Title: The War of the Worlds
Author: H.G. Wells
Genre: Classic Science Fiction
Synopsis: A cylinder from space lands in south-west London, and naïve locals approach it armed with a white flag – only to be instantly incinerated by an all-destroying heat-ray, as tentacled Martians emerge. Soon the whole of humanity is under threat, as the invaders build gigantic killing machines that chase and feast on human prey.
Somehow or other and quite unexpectedly, this year I’ve been discovering H.G. Wells much to my delight.
The War of the Worlds (WotW) is quite a Victorian novel and I realize it was published in 1897 so that’s a bit of a redundant sentiment but what I mean to say is that while The Island of Doctor Moreau has aged well, WotW feels dated. Our premise is that London becomes attacked by Martians and we follow our narrator as he narrowly escapes death and see humanity and the nature of destruction from his eyes. In a way one can replace Martians with anything, ISIS, North Koreans even Alt-Right Trumpers and you get a great story of what happens when one is invaded. Humanity is the focus in this novel, much like Island of Doctor Moreau, Wells loves to theorize of what happens to a civilized man when encountered with atrocities. How some men rise above it, survive, remember and live on. There are other men who succumb to a sort of animalistic nature.
WotW showed how humans and civilization completely collapses in on itself when faced with such a situation. One can even say that what he’s conveying is that civilization and civilities, for that matter, are a fragile thing that are dependent on social order and when said order is removed civilization crumbles. There are many comparisons in the book of men are like ants to the Martians which I thought were apropos to the general sentiment. Despite the science and the scientific thought being based very much in 1890s mentality there is a profound sense of lack of scientific advancement, the self-awareness of being helpless against such an invasion. I can appreciate that as if we placed this today, if we were invaded by an advanced space-traveling race, there is little we can do to hold them off and civilization will crumble. In that sense the story transcends time.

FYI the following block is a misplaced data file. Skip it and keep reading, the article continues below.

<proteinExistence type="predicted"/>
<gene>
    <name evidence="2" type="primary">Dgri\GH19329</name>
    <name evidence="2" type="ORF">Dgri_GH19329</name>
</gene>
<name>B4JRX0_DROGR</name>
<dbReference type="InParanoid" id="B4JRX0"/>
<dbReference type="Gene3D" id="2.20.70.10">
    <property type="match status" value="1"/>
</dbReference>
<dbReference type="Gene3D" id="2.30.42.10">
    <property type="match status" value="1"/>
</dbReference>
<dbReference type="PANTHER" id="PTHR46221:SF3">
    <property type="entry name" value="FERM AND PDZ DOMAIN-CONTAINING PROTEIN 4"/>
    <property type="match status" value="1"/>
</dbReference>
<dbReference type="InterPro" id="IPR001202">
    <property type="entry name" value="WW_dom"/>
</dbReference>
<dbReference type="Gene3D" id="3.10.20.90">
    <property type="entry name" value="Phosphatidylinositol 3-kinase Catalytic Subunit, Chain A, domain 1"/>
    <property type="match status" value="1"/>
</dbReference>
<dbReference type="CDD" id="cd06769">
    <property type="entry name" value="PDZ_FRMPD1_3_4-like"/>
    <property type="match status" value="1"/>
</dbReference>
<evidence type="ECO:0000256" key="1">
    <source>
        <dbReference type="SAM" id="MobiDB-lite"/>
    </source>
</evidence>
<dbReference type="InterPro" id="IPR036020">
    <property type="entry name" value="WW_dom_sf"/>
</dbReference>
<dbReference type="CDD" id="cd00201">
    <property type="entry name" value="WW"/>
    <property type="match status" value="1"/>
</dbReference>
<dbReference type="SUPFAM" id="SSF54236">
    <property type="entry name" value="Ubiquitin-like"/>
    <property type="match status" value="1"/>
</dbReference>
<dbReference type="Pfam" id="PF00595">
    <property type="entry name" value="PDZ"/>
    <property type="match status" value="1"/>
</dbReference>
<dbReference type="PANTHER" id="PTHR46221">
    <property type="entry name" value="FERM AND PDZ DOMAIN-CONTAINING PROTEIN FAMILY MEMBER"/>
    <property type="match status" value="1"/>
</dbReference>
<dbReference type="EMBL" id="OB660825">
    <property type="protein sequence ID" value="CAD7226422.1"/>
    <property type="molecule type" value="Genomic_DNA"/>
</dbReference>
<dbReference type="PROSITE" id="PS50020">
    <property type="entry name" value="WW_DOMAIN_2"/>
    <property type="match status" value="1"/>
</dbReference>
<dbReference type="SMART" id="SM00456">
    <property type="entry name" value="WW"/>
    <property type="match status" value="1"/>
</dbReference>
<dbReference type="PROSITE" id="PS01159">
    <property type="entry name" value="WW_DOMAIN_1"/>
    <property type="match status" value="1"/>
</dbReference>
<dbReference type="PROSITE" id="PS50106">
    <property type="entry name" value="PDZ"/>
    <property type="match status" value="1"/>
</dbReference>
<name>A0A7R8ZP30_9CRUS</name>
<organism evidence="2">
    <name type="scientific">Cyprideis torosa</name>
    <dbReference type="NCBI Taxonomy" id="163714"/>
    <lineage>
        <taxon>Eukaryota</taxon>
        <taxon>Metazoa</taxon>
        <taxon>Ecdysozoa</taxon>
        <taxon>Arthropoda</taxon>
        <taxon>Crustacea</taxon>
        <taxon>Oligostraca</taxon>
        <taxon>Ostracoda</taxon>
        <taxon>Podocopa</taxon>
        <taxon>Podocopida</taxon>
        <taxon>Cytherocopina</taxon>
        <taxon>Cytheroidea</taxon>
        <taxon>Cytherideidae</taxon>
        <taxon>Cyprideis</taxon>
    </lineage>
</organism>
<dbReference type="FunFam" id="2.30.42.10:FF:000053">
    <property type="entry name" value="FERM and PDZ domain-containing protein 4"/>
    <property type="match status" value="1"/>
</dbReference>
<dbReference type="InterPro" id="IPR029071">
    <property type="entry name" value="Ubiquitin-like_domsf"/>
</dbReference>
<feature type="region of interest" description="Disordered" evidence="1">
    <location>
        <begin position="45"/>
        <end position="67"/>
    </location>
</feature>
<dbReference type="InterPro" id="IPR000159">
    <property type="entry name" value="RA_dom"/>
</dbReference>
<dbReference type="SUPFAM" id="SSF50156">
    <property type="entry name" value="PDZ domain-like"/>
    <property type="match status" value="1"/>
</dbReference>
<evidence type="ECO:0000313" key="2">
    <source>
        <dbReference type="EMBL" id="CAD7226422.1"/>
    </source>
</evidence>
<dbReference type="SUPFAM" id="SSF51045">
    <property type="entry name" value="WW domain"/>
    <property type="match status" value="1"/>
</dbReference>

I did find many passages very humorous but I think they were unintentional… the disorder and mayhem is described in such an English Victorian sensibility that I laughed many times. There is a particular chapter towards the very end which ended up being my favorite. It is when the narrator finds another living man and they discuss how there’s two types of humans, those who allow themselves to be captured and even enjoy the security of the capture because they are weak and lack the will to live. Then there’s the other type of person who refuses to be caught, mentally they are the survivors and eventually they will overthrow the invaders. It was the truest chapter in the book and though it lasted but a moment, it touched on the post-apocalyptic genre which I appreciated.
I think I will definitely be reading The Time Machine and the Invisible Man because apparently Wells is my jam.